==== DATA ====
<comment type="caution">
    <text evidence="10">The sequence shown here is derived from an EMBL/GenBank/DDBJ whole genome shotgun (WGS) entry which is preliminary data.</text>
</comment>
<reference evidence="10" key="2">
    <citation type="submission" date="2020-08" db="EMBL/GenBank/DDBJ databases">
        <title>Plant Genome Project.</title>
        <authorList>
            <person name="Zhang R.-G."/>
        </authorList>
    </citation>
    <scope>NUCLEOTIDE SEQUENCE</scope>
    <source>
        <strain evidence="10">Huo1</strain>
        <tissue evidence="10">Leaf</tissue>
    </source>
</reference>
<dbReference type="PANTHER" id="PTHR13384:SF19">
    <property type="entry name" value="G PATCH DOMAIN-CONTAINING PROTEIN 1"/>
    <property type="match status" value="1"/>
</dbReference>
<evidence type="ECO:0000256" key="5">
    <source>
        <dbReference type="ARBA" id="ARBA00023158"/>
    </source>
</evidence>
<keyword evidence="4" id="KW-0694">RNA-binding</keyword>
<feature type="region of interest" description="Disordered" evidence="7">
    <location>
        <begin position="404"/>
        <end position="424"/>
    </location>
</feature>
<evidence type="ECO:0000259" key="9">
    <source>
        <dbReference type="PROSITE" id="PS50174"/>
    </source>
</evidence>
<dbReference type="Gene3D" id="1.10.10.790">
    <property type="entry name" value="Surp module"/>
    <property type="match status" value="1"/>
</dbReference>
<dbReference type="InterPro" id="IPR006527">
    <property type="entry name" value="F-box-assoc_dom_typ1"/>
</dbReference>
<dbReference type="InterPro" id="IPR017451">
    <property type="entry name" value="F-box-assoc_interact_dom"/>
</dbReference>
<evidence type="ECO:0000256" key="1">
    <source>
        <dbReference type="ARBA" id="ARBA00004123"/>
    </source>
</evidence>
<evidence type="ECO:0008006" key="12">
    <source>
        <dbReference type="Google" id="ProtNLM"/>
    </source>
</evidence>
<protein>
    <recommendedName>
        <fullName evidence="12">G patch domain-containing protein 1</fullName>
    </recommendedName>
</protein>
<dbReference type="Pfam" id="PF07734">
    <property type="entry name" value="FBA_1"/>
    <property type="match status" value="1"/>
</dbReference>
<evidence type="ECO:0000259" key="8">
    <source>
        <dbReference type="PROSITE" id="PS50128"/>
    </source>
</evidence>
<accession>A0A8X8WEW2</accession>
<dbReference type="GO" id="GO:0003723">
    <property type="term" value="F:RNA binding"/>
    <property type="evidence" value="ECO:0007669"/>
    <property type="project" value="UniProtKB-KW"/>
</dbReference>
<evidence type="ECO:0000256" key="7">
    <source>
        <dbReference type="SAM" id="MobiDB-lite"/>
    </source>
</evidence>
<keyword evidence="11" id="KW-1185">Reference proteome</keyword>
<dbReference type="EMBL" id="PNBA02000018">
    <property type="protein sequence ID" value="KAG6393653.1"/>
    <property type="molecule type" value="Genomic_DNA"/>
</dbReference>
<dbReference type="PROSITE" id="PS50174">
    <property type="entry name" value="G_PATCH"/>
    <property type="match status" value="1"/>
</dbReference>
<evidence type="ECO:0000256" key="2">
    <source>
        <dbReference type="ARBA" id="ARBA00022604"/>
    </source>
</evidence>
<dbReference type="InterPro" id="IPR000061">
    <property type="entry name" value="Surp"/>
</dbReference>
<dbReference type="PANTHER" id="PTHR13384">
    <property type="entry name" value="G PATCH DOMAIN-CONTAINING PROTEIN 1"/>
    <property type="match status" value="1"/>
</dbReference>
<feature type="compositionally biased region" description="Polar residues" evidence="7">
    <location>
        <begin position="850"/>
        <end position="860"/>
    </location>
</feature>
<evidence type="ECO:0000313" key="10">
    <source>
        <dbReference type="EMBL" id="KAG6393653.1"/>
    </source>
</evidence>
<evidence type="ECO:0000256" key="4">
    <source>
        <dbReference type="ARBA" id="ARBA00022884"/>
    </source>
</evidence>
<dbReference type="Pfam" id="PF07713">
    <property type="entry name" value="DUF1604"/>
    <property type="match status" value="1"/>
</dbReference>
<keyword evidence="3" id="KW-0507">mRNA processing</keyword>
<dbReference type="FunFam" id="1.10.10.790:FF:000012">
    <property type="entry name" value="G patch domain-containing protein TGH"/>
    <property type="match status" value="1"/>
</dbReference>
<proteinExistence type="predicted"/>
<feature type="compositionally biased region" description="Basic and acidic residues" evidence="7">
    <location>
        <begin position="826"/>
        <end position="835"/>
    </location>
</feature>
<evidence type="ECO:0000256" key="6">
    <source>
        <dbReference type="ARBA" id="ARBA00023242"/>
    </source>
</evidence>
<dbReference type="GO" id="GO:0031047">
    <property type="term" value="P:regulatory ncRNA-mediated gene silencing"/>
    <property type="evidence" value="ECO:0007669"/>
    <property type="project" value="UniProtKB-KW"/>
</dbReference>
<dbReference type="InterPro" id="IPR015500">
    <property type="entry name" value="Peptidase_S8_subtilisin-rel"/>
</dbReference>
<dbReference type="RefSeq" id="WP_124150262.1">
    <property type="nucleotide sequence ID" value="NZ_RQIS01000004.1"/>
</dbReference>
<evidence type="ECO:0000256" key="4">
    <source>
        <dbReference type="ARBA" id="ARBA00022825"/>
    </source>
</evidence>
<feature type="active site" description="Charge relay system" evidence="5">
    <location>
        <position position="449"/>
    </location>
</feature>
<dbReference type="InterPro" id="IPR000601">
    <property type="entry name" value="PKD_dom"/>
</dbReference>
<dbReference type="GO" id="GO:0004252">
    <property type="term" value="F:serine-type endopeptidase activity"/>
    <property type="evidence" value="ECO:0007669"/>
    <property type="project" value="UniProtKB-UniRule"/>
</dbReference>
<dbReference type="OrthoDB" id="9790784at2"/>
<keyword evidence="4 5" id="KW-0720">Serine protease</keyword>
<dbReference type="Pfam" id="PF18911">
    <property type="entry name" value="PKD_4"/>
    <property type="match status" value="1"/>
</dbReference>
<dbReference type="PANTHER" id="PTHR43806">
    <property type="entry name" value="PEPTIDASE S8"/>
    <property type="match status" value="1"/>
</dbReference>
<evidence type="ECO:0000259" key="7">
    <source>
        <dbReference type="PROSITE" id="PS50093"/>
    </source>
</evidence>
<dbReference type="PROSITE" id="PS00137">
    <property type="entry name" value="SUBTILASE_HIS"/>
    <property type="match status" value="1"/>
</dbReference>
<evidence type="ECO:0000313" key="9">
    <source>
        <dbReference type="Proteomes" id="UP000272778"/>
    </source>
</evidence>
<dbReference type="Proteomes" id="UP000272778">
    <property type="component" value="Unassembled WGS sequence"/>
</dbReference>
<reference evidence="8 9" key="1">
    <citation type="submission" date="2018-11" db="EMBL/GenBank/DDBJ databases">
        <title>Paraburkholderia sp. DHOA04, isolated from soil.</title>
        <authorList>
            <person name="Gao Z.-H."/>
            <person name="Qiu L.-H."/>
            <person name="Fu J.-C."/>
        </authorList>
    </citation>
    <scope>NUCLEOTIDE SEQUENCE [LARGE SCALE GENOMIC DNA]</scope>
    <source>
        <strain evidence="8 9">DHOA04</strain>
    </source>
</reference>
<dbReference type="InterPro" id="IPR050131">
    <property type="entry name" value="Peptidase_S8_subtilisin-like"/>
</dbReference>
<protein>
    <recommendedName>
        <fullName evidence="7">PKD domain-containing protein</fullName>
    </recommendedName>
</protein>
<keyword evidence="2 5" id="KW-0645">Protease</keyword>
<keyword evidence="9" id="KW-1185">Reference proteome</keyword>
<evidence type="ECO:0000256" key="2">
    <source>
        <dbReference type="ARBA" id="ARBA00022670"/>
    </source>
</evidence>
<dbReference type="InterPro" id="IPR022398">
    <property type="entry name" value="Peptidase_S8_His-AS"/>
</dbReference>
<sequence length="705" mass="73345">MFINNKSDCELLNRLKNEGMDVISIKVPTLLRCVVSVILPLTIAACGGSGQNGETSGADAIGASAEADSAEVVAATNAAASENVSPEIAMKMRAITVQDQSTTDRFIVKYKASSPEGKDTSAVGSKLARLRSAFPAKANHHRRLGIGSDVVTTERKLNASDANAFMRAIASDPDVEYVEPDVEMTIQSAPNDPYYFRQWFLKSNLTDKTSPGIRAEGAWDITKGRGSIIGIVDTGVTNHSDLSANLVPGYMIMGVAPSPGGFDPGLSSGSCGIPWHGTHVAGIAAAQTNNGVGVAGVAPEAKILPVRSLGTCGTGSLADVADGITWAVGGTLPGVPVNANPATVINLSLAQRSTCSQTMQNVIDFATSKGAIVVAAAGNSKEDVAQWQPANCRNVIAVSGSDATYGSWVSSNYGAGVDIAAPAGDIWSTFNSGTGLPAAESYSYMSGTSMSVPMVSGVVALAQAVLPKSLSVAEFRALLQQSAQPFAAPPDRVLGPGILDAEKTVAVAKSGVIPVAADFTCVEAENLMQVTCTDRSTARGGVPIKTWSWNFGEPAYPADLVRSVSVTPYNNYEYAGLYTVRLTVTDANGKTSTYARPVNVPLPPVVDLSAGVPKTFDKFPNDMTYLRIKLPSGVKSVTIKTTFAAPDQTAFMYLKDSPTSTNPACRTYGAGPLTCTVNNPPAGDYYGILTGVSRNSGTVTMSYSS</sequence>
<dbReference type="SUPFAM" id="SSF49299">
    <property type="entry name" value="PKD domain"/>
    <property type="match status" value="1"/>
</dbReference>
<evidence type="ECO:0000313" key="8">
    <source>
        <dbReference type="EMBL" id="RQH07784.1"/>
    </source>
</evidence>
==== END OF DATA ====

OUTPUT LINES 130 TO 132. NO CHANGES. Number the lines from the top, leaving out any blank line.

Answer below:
<feature type="compositionally biased region" description="Basic and acidic residues" evidence="7">
    <location>
        <begin position="826"/>